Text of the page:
Tracking more than 200 million Google+ Users, 4.6 million Pages and 100 thousand Communities


27,334
+8
13.1 PlusKred

Mark Striebeck

I live in Silicon Valley, work at Google and am married to a wonderful wife with 2 awesome children.
I am working on YouTube on he creator side. Before that I worked on Gmail, testing infrastructure and Ads at Google. I used to be very actively involved in the Agile community (I even served on the board of directors of the Agile Alliance). Now, there is very little time for that.
In my spare time, I am taking astro images. And in winter, me and the kids are avid snowboarders.



Ranked: 214th in California Most Engaging This Month (by Average Reach)

Ranked: 221st in California Most Engaging This Month (by Engagement)

Ranked: 222nd in California Most Engaging This Week (by Engagement)

Ranked: 258th in California Most Engaging This Week (by Average Reach)

Ranked: 275th in California Most Engaging This Month (by +1's)

Ranked: 298th in California Most Engaging This Month (by Total Reach)

Ranked: 299th in California Most Engaging This Month (by Comments)

Ranked: 307th in California Most Engaging This Month (by Shares)

Ranked: 446th in California Users (by Followers)

Ranked: 532nd in California Most Engaging This Week (by Shares)

Ranked: 622nd in United States Most Engaging This Month (by Average Reach)

Ranked: 636th in United States Most Engaging This Month (by Engagement)

Ranked: 765th in United States Most Engaging This Week (by Engagement)

Ranked: 805th in California Most Engaging This Week (by +1's)

Ranked: 810th in California Most Engaging This Week (by Total Reach)

Ranked: 914th in United States Most Engaging This Week (by Average Reach)

Ranked: 975th in California Most Engaging This Month (by Number of Posts)

Ranked: 1081st in California Most Engaging This Week (by Comments)

Ranked: 1195th in United States Most Engaging This Month (by +1's)

Ranked: 1268th in United States Most Engaging This Month (by Shares)

Ranked: 1313th in United States Most Engaging This Month (by Total Reach)

Ranked: 1338th in United States Users (by Followers)

Ranked: 1443rd in United States Most Engaging This Month (by Comments)

Ranked: 2274th in Male Users (by Followers)

Ranked: 2716th in English Users (by Followers)

Ranked: 3148th in Users (by Followers)

Date Following Followers Gained
Recent Popular Posts
+478
31 Shares
About 3 weeks ago My favorite moment and picture of the worldcup so far. What an amazing sportsmanship to comfort your former opponent and point out that he was the man. ‪#‎worldcup2014‬
+447
62 Shares
About 11 weeks ago 250,000 - 400,000 years ago, the star in the middle of the Crescent Nebula (number HD192163) turned into a red giant. As a result, the star expanded rapidly, burned hotter and shed lots of material. Later, it became a so-called Wolf Rayet star burning even hotter and shedding more material faster. The Crescent nebula is from the area where the second, faster wave hits the first, slightly slower wave. The interaction of the two waves makes the material glow.
What's even more exciting, this star will become a supernova - we just don't know when. Although, because of its distance of 5000 light years, the supernova might have already happened. We just haven't seen it yet.

http://mstriebeck-astrophotography.blogspot.co.uk/2014/05/the-crescent-nebula-ngc-6888.html


+129
17 Shares
About 10 weeks ago M106 is a galaxy 20-25 million lightyears away. What's astounding about M106 is the supermassive black hole in the center of the galaxy. The mass of this black hole is about 30 million times the mass of our sun. As a comparison, the black hole in our milky way has a mass of 4 million suns. And the black hole in our milky way is not active (i.e. it's not actively eating up material) - whereas the black hole in M106 is very active. And because it is so big and active, it eats up a lot of material, and in the process emits some material back out with very high energy. These rays of high speed material slam into the gas in the galaxy, heating it up to over 1 million degrees (in comparison our sun is 10 million degrees hot on its surface!) and making it emit X-rays.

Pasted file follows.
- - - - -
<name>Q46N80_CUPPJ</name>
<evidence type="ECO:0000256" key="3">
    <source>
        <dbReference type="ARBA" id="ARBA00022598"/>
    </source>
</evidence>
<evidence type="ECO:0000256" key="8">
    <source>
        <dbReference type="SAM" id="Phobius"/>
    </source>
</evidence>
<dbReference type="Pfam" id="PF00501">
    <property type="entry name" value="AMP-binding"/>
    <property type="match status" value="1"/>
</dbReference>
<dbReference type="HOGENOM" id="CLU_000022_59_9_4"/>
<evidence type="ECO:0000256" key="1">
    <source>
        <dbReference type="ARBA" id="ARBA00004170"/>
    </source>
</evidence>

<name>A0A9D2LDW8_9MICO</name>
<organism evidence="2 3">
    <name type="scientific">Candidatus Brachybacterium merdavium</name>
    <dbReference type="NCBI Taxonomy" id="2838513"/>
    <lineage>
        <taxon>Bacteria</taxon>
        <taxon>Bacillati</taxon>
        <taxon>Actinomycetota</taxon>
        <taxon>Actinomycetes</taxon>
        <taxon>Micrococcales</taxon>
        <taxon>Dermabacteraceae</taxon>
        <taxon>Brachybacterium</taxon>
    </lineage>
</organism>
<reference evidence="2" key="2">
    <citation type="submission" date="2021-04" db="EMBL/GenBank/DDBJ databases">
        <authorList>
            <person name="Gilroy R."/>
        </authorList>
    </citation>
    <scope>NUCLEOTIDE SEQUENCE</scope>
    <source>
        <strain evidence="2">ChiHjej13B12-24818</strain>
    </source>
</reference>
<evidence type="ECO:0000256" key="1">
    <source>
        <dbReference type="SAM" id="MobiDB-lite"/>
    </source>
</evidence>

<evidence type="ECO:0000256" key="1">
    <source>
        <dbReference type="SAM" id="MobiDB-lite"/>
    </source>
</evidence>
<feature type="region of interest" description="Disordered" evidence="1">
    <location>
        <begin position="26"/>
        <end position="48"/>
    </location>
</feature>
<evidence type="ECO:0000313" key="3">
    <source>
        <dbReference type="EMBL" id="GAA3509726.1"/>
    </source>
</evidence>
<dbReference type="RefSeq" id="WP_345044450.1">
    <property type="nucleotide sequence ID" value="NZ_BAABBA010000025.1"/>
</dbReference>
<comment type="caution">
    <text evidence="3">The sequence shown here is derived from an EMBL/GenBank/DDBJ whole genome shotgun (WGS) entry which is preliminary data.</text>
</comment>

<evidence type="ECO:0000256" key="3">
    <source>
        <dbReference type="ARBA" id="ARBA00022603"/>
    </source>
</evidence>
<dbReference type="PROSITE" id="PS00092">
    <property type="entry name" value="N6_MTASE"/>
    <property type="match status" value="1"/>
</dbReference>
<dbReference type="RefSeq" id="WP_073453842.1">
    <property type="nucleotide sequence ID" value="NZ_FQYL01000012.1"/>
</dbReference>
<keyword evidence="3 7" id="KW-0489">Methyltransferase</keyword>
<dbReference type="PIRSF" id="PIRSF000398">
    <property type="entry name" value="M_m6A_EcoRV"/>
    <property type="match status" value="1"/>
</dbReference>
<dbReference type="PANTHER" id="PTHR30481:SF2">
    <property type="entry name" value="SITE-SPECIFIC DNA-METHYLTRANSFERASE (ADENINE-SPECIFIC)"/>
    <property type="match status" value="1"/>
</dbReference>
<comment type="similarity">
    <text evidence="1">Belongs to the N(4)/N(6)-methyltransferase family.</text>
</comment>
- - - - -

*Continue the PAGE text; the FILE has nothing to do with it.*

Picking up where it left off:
... that doesn't sound like the best galaxy to live in!

http://mstriebeck-astrophotography.blogspot.com/2014/05/m106.html


+70
16 Shares
About 6 weeks ago Wow - what a move!

Congratulations, Tesla!!!

+51
3 Shares
About 2 weeks ago Selfie 2...;)
+50
11 Shares
About 3 weeks ago I'm just gonna leave this here
+42
5 Shares
About 12 weeks ago M101 is a face-on spiral galaxy in Ursa Major in a distance of 21 million light years. Despite being in the Messier catalog, it was actually discovered by Pierre_Mechain in 1781.
I spend 25 hours on imaging and pretty much as much time processing this image - from a really dark location, you could get the same image in a quarter of that time :-S

http://mstriebeck-astrophotography.blogspot.com/2014/05/m101-pinwheel-galaxy.html


+41
2 Shares
About 2 weeks ago
+33
2 Shares
About 6 weeks ago Productivity taking a hit.
So glad that our Google cafes show all matches!
+32
1 Shares
About 10 weeks ago This image of M106 consist of 150 min Ha data, 110 min Luminance data and 60 min each RGB data. I used a light pollution filter (IDAS-P2 from Hutech) as the luminance filter for this image. I also used the HaRGBCombination script from Silvercup (instead of the SHO-AIP script that comes with Pixinsight). I found that it creates a better color mix. And finally, I used a different approach to process the luminance image.
Not bad for only 7.3 hours imaging time from my light polluted backyard - but when you zoom in you can see that this image could use more data.

http://mstriebeck-astrophotography.blogspot.com/2014/05/m106.html